I just sent out an email about our next medical staff meeting on August 3rd. There it is…the 3rd of the month again, exactly seven months since we lost our beautiful Jack. He is constantly on my mind, more than anyone probably knows, but the 3rd of each month stings like being hit in the nose with a basketball. After I emailed that out, I started going through my mail. I’d like to share a letter I received that helped take the sting away. The letter is from my roommate and great friend from medical school.
“Dear Mike and Shelly,
I am so sorry to hear of the death of your son Jack in January. I thought of Jack just two days ago in talking about UNMC with my daughter Emily and just learned of your horrible loss today. I am so very sorry and can hardly find the words to write. I can’t conceive of how much pain you have both endured and it physically hurts me to think about that.
Mike, I can remember that you and I talked at my brother’s tailgate in Lincoln 4 years ago that we both had children who were entering college and were premed. We spoke about how awesome it would be if they ended up classmates at UNMC. I was just certain that this would happen and I looked forward to not only our children meeting each other and becoming friends, but I also hoped I would see you again in Omaha at a UNMC event at some point. I spoke with Emily Monday and I asked her to look for Jack’s name in the Facebook page for UNMC 2020 students as I was certain he would choose UNMC. Not finding him there and in searching for him we discovered news of his death. He was clearly extremely bright, affable and loved by all.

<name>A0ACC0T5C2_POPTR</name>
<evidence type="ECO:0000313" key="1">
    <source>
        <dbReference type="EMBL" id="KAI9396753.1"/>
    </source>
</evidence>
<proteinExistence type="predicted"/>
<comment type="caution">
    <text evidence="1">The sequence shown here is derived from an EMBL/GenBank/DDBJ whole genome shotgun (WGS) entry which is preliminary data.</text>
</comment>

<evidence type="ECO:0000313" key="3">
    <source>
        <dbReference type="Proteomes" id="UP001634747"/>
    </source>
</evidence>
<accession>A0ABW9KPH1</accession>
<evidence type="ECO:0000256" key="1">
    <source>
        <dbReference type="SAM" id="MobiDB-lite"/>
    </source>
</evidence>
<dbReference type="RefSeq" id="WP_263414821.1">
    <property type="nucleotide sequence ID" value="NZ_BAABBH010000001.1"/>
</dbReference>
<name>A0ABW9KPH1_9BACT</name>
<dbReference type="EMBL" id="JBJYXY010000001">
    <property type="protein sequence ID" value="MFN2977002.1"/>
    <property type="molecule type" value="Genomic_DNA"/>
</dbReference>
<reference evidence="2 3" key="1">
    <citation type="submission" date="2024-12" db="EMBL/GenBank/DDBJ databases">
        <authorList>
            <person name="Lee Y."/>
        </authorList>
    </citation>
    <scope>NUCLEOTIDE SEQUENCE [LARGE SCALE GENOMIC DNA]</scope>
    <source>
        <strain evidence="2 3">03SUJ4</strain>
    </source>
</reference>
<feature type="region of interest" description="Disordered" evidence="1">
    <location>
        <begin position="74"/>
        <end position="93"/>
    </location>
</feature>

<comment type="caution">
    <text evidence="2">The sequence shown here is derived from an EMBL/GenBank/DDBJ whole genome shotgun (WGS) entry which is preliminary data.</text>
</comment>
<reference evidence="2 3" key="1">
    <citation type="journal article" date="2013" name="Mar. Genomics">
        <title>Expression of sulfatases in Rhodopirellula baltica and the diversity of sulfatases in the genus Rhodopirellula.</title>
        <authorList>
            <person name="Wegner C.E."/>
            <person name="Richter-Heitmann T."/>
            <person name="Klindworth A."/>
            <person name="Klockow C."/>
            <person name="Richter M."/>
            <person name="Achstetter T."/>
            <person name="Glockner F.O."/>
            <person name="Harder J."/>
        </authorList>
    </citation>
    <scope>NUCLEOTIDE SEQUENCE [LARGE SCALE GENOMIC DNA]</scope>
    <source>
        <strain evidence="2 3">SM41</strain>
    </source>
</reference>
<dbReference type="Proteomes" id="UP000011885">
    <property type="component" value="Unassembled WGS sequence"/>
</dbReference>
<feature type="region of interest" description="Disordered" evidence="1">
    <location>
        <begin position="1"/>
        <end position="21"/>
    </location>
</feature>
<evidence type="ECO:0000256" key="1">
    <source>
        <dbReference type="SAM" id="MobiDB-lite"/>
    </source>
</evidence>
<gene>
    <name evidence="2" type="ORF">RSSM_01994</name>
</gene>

You may remember many years ago, my brother suffered from an illness that made him suicidal. This aspect of his illness was so sudden and unexpected that no one could have predicted his thoughts or intentions. I am sure Jack knew he was loved unconditionally and it was an illness no different than cancer that took his life.
Please forgive me if I am not saying things the best way. Mike, you are truly one of the best friends I have ever had and it gives me great discomfort to know of your family’s loss of son and brother. I read through your blog posts and it is so clear that Jack felt loved and grew up in a wonderful family. Your words are an inspiration to me in many ways. I have realized I have not always acted like a friend when we were in school and was/is self-absorbed, narcissistic and I apologize for that. I was not there for you in many ways like you were there for me. I have realized through your words and how you are handling your son’s loss how precious our families are and that I need to act differently toward my own family. I have missed seeing you and I hope we can get together sometime. Our family is going to have a reunion in Des Moines next July around July 4th and Martha and I would really love to meet your family if you are in town.
I also saw on your blog post that your son Cole is interested in medicine and goes to Creighton. I make two trips a year to Belize City for mission eye surgery and if he would like additional experience we could use his help. I have taken many students and they enjoy the hands-on care and being part of a team. (even if he doesn’t want to grow up to be an ophthalmotometrist*) Please call me any time.
Wow, that was beautiful. It is reassuring to remember how interconnected we all are. Dave is truly a better friend than I and one of the very best people I have ever known. It’s actually so comforting to hear him compare fatal mental illness to cancer. I have heard it before, but coming from the smartest medical doctor I know, it means more. Thanks for your love David.
True compassion runs deeper than the kind of grief in which we know only of pain from another’s death. True compassion seeks to understand, or at least recognize, the tragedy dealt to a life suddenly lost. - Walt Whitman
*not misspelled, rather an inside joke between me and Dave!
-Dr. Michael Hurt, CMO